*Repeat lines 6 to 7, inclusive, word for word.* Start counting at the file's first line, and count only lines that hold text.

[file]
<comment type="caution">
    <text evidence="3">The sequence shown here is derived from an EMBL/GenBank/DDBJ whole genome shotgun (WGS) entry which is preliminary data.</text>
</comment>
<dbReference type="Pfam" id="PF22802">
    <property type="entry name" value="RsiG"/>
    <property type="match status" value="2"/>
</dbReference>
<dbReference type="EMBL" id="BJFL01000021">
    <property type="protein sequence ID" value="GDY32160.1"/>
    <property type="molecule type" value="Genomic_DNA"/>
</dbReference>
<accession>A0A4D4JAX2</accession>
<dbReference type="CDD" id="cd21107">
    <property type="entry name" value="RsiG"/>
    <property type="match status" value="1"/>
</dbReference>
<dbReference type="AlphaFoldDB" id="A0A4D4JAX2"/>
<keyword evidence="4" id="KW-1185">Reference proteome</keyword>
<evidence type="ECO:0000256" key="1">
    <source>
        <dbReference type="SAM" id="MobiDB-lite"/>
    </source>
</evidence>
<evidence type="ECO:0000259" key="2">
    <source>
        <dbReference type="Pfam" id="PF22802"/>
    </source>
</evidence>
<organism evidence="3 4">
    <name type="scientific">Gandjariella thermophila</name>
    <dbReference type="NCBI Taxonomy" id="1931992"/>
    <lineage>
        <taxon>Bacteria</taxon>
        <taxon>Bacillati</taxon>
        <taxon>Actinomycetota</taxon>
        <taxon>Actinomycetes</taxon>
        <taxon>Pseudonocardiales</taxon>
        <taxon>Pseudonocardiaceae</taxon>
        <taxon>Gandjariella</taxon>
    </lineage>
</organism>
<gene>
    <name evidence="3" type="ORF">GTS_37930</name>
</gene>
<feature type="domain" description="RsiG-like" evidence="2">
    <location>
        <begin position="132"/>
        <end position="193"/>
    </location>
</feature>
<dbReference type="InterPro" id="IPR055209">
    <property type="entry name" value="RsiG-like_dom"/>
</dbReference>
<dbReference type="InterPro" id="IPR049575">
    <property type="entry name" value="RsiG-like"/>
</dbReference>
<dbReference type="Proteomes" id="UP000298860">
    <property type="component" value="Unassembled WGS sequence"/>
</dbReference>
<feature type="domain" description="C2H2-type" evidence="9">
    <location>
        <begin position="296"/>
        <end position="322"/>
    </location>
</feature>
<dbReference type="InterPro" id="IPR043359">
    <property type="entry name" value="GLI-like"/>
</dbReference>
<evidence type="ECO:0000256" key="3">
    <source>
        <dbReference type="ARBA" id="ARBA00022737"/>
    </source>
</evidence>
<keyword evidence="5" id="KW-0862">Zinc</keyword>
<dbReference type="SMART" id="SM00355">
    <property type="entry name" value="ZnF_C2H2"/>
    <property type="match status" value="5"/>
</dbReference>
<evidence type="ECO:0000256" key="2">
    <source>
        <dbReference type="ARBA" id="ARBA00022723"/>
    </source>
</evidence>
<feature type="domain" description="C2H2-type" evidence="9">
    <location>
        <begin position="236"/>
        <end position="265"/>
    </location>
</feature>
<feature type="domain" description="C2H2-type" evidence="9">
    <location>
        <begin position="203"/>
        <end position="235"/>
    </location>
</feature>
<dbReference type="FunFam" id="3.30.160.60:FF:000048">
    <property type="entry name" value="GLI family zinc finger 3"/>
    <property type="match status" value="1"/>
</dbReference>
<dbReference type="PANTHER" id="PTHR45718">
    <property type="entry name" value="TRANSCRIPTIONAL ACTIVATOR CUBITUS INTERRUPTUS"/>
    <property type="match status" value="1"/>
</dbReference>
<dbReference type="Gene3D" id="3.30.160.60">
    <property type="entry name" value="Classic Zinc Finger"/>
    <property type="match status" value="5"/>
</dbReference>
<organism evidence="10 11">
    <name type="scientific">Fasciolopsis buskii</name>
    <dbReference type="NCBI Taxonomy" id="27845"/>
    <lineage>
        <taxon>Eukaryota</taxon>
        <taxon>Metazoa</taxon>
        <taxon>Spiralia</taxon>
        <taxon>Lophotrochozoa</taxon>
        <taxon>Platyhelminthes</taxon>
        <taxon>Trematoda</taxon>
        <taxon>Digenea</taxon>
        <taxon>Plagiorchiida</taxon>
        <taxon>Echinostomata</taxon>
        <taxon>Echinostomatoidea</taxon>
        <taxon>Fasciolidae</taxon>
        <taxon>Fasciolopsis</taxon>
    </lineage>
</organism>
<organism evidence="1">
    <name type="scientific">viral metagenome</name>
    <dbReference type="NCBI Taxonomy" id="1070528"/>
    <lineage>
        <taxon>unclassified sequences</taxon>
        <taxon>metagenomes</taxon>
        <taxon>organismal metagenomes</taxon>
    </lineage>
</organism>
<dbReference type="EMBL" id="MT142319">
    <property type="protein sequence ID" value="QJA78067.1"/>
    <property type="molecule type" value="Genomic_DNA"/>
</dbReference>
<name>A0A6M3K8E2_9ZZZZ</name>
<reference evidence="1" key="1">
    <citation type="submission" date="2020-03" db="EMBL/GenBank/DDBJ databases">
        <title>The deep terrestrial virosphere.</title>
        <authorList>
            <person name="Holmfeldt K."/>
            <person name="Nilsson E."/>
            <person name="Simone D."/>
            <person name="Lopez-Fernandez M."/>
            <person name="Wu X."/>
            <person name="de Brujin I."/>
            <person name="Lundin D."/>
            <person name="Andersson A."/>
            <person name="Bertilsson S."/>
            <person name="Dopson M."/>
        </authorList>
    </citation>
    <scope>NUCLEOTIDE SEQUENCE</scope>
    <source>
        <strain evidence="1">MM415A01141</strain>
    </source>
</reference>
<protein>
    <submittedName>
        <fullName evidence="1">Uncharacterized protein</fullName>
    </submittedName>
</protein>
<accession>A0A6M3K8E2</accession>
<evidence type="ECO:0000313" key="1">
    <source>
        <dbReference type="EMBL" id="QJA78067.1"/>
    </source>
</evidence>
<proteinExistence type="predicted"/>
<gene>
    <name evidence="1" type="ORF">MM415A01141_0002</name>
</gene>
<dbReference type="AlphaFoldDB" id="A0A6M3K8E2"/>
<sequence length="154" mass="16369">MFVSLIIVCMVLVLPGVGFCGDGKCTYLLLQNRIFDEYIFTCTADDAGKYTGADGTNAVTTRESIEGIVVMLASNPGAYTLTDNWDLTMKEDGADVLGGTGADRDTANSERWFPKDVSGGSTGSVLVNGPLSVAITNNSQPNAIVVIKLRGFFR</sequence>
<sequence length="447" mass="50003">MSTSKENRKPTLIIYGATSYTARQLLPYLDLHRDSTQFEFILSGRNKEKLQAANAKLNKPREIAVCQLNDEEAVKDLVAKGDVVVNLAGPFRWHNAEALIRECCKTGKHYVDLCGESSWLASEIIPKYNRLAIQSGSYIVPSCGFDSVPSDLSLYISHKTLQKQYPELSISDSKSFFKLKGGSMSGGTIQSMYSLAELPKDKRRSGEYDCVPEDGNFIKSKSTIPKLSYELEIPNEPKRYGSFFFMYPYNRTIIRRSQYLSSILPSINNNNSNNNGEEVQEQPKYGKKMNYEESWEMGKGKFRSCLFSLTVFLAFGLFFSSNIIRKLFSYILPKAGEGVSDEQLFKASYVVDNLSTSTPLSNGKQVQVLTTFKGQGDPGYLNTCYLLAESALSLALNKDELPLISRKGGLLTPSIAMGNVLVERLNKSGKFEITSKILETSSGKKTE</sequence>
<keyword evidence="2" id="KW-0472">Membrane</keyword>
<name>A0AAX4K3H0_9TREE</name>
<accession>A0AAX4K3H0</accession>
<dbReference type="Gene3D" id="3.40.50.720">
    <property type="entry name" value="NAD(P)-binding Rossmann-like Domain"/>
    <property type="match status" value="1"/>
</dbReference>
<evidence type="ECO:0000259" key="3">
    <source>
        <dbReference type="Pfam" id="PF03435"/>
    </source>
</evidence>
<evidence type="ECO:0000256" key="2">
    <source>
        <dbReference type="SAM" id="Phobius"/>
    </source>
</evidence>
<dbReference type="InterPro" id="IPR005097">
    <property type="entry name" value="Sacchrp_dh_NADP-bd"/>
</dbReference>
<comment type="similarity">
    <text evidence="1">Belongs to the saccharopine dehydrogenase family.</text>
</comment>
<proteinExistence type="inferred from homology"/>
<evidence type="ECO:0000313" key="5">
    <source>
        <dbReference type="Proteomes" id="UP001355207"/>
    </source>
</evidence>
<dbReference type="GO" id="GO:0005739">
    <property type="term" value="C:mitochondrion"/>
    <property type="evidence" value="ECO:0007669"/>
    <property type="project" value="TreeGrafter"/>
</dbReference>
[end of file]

    <property type="match status" value="2"/>
</dbReference>